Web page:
In "The Gambler, the Nun and the Radio," what is the significance of listing all the patients of the hospital and their injuries?Ernest Hemingway's short stories

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mwestwood | College Teacher | (Level 3) Distinguished Educator

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In Hemingway's tale of suffering, loneliness, and endurance, "The Gambler, the Nun, and the Radio," Mr. Frazer acts as the recording consciousness for what one critic terms "the essential disinfranchisement" of the residents of the hospital brought in "around midnight," symbolically the darkness hour.  The listing of the patients, those who are injured, points to the plot of Hemingway's story which is affliction, or injury.  This is what life is--a continual injury for everyone.  And, so, it is a futile experiment, one that must not be thought about.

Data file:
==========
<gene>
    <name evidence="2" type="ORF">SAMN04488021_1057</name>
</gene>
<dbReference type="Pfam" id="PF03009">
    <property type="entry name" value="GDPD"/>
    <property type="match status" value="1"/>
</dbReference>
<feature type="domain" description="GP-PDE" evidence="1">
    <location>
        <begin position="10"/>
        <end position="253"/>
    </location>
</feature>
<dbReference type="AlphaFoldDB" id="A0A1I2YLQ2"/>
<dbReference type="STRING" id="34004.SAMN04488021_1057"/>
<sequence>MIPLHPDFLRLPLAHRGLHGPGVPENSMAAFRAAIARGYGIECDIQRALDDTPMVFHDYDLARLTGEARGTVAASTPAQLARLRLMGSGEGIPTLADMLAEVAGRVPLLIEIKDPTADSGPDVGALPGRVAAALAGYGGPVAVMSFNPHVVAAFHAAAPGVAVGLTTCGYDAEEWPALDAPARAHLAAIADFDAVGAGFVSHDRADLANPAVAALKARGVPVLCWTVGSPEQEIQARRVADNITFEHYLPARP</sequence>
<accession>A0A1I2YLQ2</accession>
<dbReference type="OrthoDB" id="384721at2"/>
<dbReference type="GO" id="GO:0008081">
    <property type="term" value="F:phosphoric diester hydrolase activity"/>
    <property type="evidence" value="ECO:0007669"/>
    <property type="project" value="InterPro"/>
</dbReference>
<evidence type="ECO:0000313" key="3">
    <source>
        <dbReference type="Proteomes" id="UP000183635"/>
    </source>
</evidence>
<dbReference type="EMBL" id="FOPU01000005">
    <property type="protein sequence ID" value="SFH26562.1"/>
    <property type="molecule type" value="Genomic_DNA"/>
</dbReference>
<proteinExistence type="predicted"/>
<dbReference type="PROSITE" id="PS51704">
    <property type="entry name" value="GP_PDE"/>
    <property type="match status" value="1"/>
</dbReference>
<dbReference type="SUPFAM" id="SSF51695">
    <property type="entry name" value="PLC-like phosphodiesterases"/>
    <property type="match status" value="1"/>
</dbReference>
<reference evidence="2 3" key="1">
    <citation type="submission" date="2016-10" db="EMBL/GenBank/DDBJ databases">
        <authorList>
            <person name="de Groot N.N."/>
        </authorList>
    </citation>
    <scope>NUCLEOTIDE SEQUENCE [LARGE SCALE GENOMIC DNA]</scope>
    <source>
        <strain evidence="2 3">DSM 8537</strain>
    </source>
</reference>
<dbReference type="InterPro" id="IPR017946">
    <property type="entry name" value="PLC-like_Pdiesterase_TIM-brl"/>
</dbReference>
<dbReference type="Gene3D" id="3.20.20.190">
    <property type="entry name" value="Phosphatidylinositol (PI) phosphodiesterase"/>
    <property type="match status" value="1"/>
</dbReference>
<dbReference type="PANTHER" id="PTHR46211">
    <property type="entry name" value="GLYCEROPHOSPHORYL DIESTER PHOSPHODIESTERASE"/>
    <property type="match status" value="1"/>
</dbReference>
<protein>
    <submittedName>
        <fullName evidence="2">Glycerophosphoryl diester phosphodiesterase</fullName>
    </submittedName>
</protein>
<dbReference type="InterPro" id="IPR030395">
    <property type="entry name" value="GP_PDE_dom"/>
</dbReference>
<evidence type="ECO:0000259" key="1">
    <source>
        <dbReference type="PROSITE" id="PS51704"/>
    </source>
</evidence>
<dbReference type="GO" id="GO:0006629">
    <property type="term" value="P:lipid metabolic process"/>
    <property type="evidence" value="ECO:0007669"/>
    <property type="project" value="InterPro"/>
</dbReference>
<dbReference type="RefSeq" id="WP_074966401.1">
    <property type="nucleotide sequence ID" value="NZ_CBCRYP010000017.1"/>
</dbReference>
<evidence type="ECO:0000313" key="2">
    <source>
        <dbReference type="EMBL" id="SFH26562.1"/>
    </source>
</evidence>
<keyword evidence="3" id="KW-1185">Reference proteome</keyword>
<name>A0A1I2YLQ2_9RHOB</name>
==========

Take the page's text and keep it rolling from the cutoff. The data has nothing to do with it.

The gambler confesses to being the victim of illusions as he is a poor idealist. Mr. Frazer decides that the connection of all the patients and the nun is that they each have an opium:

Religion is the opium of the people.....Yes, and music is the opium of the people....And now economics is the opium of the people; along with patriotism the opium of the people in Italy and Germany.....Along with these went gambling, and opium of the people if there ever was one, one of the oldest.  Ambition was another....What was the real, the actual, opium of the people?....Of course; bread was the opium of the people.

Of course, bread is symbolic of life. For Frazer life itself is illusionary.  And, so he plays the radio so that he can hardly hear his thoughts.

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